The province remains firm in its pledge to provide $7 million to get the E&N Railway back on track.
Transportation Minister Todd Stone made the commitment recently to the Island Corridor Foundation (ICF), which owns the E&N right of way from Victoria to Courtenay.
He said the pledge means passenger rail service is one step closer to resuming.
The provincial contribution is contingent on the ICF confirming $7.5 million in federal funding, and showing that the cost of upgrades to get rail service up and running will not exceed $20.4 million.
The ICF is is a partnership between First Nations and local Governments along the E&N corridor. Its board is composed of 12 Directors: five from First Nations, five from Regional Districts and two members-at-large.
Member communities of the ICF Board have committed an additional $5 million toward upgrading the line.
But plans to get trains back on the rails – passenger service was discontinued in 2011 due to concerns over the condition of the tracks – have failed to materialize.
At a recent NDP open house, convened by Nanaimo-North Cowichan MLA Doug Routley, the ICF and province were criticized for taking too long to get the line back in service. An incremental approach to getting trains running again was suggested.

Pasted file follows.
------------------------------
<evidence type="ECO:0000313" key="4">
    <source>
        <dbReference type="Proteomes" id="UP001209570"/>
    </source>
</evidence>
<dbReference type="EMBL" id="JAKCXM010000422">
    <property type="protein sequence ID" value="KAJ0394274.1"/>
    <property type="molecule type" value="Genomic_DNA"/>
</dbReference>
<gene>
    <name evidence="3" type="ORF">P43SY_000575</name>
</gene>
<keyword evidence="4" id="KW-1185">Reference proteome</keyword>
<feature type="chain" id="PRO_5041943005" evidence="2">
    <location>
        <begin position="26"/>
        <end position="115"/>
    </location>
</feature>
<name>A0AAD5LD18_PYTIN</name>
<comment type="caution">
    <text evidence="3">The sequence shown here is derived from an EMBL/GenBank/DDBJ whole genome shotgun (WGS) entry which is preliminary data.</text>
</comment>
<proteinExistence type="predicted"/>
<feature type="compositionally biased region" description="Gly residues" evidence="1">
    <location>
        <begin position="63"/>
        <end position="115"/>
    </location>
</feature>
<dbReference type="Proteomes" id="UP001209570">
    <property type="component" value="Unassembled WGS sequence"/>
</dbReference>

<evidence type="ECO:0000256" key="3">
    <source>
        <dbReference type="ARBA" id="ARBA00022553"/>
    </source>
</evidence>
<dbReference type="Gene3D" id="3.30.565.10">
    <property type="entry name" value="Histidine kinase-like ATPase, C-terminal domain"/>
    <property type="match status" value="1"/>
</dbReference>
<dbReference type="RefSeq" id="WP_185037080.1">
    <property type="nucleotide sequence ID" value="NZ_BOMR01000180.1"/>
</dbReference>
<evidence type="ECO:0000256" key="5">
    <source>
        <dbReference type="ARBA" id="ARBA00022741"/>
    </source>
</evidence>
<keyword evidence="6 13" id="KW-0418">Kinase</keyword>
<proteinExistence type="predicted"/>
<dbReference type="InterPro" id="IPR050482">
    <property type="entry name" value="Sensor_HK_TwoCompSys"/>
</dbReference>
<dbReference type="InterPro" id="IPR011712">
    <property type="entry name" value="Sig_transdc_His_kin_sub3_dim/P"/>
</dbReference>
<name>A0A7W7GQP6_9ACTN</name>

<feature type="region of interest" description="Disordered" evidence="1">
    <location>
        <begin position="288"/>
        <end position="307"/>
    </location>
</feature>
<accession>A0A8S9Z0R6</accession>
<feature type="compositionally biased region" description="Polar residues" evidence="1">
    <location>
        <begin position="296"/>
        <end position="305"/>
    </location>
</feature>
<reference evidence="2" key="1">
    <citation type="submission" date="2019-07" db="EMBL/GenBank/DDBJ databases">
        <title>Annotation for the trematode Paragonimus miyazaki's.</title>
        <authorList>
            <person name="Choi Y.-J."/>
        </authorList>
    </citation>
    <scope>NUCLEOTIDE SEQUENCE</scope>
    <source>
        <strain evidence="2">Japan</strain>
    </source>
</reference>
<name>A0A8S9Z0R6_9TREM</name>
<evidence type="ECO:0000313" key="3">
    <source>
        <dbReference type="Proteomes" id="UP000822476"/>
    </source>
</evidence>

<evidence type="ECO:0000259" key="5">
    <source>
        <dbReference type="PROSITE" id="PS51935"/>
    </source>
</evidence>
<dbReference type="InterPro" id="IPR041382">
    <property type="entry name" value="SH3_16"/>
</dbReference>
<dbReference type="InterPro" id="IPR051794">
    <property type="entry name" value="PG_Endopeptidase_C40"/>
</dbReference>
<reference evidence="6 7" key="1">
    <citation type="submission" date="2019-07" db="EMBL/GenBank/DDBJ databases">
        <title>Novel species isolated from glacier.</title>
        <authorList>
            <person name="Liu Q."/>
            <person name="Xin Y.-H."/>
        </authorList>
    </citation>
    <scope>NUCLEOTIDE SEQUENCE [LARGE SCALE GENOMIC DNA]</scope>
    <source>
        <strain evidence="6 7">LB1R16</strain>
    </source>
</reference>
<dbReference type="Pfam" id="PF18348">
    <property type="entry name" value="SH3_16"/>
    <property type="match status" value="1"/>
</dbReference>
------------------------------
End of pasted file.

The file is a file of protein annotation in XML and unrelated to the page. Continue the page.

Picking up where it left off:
A recent announcement by the federal and provincial governments committing $85 million to complete a new McKenzie interchange on the busy commuter section of Highway 1 into Victoria prompted several letters to the Times Colonist suggesting commuter rail along the E&N corridor would have made more sense.
“How about having a commuter train service from Langford to Victoria using the existing railbed upgraded to provide a service similar to Vancouver’s West Coast Express?” said Dr. Julian Hancock.